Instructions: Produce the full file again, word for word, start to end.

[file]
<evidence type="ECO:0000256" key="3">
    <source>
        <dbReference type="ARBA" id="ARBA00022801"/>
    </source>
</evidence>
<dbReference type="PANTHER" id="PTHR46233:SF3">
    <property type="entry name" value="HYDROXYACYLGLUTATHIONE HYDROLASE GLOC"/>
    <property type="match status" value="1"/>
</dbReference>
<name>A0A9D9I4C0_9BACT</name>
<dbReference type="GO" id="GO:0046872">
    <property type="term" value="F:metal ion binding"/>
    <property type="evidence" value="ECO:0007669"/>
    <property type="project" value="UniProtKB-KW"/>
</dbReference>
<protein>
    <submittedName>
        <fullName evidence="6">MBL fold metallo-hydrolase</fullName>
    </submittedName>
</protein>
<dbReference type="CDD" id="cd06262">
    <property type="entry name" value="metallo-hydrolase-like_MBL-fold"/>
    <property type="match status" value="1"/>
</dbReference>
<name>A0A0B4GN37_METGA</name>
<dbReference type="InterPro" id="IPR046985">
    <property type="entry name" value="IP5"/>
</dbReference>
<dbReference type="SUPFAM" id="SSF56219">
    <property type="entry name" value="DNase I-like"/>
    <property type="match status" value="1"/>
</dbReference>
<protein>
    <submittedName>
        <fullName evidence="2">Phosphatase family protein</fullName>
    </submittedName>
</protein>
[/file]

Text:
<evidence type="ECO:0000256" key="3">
    <source>
        <dbReference type="ARBA" id="ARBA00022801"/>
    </source>
</evidence>
<dbReference type="PANTHER" id="PTHR46233:SF3">
    <property type="entry name" value="HYDROXYACYLGLUTATHIONE HYDROLASE GLOC"/>
    <property type="match status" value="1"/>
</dbReference>
<name>A0A9D9I4C0_9BACT</name>
<dbReference type="GO" id="GO:0046872">
    <property type="term" value="F:metal ion binding"/>
    <property type="evidence" value="ECO:0007669"/>
    <property type="project" value="UniProtKB-KW"/>
</dbReference>
<protein>
    <submittedName>
        <fullName evidence="6">MBL fold metallo-hydrolase</fullName>
    </submittedName>
</protein>
<dbReference type="CDD" id="cd06262">
    <property type="entry name" value="metallo-hydrolase-like_MBL-fold"/>
    <property type="match status" value="1"/>
</dbReference>
<name>A0A0B4GN37_METGA</name>
<dbReference type="InterPro" id="IPR046985">
    <property type="entry name" value="IP5"/>
</dbReference>
<dbReference type="SUPFAM" id="SSF56219">
    <property type="entry name" value="DNase I-like"/>
    <property type="match status" value="1"/>
</dbReference>
<protein>
    <submittedName>
        <fullName evidence="2">Phosphatase family protein</fullName>
    </submittedName>
</protein>